Frankly, you might as well open the bowling with Mark Wood

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Mark Wood (ECB)

The big news from England’s warm-up piss-take of a match against a New Zealand XI is that they’re thinking of having Retired Hurt open the bowling. Accounting for three batsmen, he was England’s most successful bowler after Jimmy Anderson, who took 4-56.

Root deployed just the nine bowlers and even fewer of them actually opened. Mark Wood got three overs with the brand new ball and frankly, England may as well persist in doing that.

We’re aware that opening the bowling is meant to be some huge great deal and that making Stuart Broad come on first-change would put his mental health at grave risk – but if his replacement’s only going to bowl a three-over spell, as Wood would, it isn’t necessarily a monumental disadvantage in any real meaningful sense.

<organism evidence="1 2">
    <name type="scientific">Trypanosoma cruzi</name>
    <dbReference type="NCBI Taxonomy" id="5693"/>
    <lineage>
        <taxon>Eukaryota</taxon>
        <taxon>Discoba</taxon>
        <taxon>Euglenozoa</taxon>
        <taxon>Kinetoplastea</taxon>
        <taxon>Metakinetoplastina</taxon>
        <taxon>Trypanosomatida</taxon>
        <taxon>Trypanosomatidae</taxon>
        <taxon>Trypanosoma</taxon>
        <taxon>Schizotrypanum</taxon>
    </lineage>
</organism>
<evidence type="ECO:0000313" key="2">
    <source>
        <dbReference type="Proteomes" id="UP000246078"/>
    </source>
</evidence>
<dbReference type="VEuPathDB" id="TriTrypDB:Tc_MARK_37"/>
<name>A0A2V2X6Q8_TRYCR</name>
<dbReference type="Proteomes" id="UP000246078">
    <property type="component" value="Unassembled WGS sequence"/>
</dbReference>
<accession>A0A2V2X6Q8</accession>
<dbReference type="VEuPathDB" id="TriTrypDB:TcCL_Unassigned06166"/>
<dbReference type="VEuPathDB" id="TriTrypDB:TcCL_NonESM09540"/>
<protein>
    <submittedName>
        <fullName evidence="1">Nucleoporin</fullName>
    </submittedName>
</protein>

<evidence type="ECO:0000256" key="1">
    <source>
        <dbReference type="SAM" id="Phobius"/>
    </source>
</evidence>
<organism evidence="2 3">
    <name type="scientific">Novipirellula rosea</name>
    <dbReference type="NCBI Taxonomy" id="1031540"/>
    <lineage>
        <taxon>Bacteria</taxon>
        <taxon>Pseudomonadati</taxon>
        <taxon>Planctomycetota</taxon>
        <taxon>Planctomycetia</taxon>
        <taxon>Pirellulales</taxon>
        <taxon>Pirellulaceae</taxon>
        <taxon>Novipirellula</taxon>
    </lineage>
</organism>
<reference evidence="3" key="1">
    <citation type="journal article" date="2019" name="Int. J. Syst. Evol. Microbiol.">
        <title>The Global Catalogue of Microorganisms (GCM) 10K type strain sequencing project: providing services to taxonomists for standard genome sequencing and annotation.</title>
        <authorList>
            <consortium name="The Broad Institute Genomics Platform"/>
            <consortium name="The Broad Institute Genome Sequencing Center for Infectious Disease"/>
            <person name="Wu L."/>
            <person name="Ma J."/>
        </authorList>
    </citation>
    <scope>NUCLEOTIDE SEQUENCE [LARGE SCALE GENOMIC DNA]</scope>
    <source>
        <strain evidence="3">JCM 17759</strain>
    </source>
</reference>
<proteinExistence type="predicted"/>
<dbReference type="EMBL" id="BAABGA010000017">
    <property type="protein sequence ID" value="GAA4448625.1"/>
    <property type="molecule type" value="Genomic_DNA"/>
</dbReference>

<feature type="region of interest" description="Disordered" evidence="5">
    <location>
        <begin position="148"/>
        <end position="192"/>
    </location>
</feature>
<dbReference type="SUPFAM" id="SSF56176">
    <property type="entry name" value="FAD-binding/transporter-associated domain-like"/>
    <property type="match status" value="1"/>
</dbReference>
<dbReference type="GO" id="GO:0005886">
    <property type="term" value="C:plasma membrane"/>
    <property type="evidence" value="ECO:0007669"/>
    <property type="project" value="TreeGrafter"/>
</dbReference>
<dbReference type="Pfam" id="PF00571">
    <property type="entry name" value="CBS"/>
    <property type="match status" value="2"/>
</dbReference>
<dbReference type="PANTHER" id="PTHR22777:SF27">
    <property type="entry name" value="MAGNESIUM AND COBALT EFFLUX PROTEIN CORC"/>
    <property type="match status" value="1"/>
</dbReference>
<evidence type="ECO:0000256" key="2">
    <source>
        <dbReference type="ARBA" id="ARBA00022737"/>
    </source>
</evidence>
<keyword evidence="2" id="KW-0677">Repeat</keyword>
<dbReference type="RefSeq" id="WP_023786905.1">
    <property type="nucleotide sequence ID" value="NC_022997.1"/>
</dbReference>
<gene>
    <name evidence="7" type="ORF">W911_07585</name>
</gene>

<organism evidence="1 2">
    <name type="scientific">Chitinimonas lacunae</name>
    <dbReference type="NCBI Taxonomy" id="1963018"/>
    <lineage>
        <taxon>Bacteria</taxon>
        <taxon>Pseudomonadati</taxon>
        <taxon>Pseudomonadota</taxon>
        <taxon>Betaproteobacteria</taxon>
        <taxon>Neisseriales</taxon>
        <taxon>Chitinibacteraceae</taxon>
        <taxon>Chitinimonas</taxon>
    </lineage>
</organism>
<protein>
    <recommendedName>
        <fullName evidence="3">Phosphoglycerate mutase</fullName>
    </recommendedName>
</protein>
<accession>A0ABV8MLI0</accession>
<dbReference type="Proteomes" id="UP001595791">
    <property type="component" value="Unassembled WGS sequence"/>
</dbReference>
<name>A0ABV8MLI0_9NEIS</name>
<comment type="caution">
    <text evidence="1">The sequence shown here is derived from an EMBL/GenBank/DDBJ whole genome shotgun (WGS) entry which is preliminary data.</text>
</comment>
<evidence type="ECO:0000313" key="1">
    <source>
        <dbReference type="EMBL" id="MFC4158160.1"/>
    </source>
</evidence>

Fresh from his new and exciting experience, Wood also had some helpful advice for the Hamilton groundsman: “I think they should burn that top end, so I don’t have to bowl from there any more.”


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  1. Foakes in, but no Woakes or Stokes?! That really is a piss-take.

    Likewise England’s bowling approach after getting the good/established players out cheaply seems to be to play in the new guys.

    I don’t think I’ve ever seen an all-out scorecard with so many not-outs. Makes a mockery of my tea towel.

    1. Enjoying a completely soundless live stream of Day 2 from NZ Cricket as a means of not working too hard, and it’s very intriguing comparing scorecards. NZC has England currently at 222/11, with Cook batting again under the name of Foakes, and Stoneman already been and gone for a second time masquerading as Mason Crane. My researches reveal however, that the BBC and Cricinfo are both in denial, and are maintaining that we are resolutely hanging in there at 221/9, with Cook 40 not out and attempting to carry his bat once more. It could end up with personal scorecards, I suppose: Cook 40/1, Stoneman 3/2, etc., and we’re not even into the floodlit bit yet.

      In other news, Vince was quickly into his customary rhythm: 4, 2, 4, nick. Why does he do that?

      1. Root to 3. Give Livingstone a whirl and banish the beauty of Vince’s batting once more to county cricket.

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